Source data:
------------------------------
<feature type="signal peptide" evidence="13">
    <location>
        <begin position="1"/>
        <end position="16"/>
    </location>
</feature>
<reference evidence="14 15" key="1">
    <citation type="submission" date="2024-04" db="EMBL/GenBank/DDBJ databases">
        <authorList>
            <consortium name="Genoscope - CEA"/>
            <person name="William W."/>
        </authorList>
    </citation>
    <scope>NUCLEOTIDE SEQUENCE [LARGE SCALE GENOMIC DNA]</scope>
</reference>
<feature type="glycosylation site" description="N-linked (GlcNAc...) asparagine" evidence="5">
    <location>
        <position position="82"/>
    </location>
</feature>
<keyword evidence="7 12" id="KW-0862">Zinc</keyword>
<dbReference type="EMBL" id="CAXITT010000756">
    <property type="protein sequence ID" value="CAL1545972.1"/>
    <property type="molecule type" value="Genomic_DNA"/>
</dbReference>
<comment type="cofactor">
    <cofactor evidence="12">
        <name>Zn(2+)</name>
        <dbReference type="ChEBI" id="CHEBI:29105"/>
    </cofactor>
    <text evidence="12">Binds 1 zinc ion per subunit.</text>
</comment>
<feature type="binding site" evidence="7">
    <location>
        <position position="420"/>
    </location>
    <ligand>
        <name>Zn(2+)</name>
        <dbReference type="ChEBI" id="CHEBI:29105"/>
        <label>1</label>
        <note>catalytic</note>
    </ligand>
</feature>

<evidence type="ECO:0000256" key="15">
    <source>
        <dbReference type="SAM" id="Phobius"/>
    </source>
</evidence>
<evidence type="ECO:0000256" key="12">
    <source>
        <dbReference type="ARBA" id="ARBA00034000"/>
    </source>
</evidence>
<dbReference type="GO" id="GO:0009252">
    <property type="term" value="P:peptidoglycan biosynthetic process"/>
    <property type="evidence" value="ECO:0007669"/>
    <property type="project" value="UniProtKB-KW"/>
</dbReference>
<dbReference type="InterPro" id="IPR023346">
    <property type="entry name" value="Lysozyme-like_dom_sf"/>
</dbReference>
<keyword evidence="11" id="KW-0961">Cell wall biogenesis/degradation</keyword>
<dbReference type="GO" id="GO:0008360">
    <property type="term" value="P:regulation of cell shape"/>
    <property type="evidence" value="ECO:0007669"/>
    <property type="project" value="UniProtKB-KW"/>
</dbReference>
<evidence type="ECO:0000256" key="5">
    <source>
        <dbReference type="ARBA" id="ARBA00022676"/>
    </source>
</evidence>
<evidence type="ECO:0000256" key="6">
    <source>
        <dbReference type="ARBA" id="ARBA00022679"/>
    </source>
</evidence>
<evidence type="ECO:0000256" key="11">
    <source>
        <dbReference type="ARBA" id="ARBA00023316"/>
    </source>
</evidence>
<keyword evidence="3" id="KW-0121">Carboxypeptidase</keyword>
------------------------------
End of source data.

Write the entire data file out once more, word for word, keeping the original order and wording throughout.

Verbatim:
<feature type="signal peptide" evidence="13">
    <location>
        <begin position="1"/>
        <end position="16"/>
    </location>
</feature>
<reference evidence="14 15" key="1">
    <citation type="submission" date="2024-04" db="EMBL/GenBank/DDBJ databases">
        <authorList>
            <consortium name="Genoscope - CEA"/>
            <person name="William W."/>
        </authorList>
    </citation>
    <scope>NUCLEOTIDE SEQUENCE [LARGE SCALE GENOMIC DNA]</scope>
</reference>
<feature type="glycosylation site" description="N-linked (GlcNAc...) asparagine" evidence="5">
    <location>
        <position position="82"/>
    </location>
</feature>
<keyword evidence="7 12" id="KW-0862">Zinc</keyword>
<dbReference type="EMBL" id="CAXITT010000756">
    <property type="protein sequence ID" value="CAL1545972.1"/>
    <property type="molecule type" value="Genomic_DNA"/>
</dbReference>
<comment type="cofactor">
    <cofactor evidence="12">
        <name>Zn(2+)</name>
        <dbReference type="ChEBI" id="CHEBI:29105"/>
    </cofactor>
    <text evidence="12">Binds 1 zinc ion per subunit.</text>
</comment>
<feature type="binding site" evidence="7">
    <location>
        <position position="420"/>
    </location>
    <ligand>
        <name>Zn(2+)</name>
        <dbReference type="ChEBI" id="CHEBI:29105"/>
        <label>1</label>
        <note>catalytic</note>
    </ligand>
</feature>

<evidence type="ECO:0000256" key="15">
    <source>
        <dbReference type="SAM" id="Phobius"/>
    </source>
</evidence>
<evidence type="ECO:0000256" key="12">
    <source>
        <dbReference type="ARBA" id="ARBA00034000"/>
    </source>
</evidence>
<dbReference type="GO" id="GO:0009252">
    <property type="term" value="P:peptidoglycan biosynthetic process"/>
    <property type="evidence" value="ECO:0007669"/>
    <property type="project" value="UniProtKB-KW"/>
</dbReference>
<dbReference type="InterPro" id="IPR023346">
    <property type="entry name" value="Lysozyme-like_dom_sf"/>
</dbReference>
<keyword evidence="11" id="KW-0961">Cell wall biogenesis/degradation</keyword>
<dbReference type="GO" id="GO:0008360">
    <property type="term" value="P:regulation of cell shape"/>
    <property type="evidence" value="ECO:0007669"/>
    <property type="project" value="UniProtKB-KW"/>
</dbReference>
<evidence type="ECO:0000256" key="5">
    <source>
        <dbReference type="ARBA" id="ARBA00022676"/>
    </source>
</evidence>
<evidence type="ECO:0000256" key="6">
    <source>
        <dbReference type="ARBA" id="ARBA00022679"/>
    </source>
</evidence>
<evidence type="ECO:0000256" key="11">
    <source>
        <dbReference type="ARBA" id="ARBA00023316"/>
    </source>
</evidence>
<keyword evidence="3" id="KW-0121">Carboxypeptidase</keyword>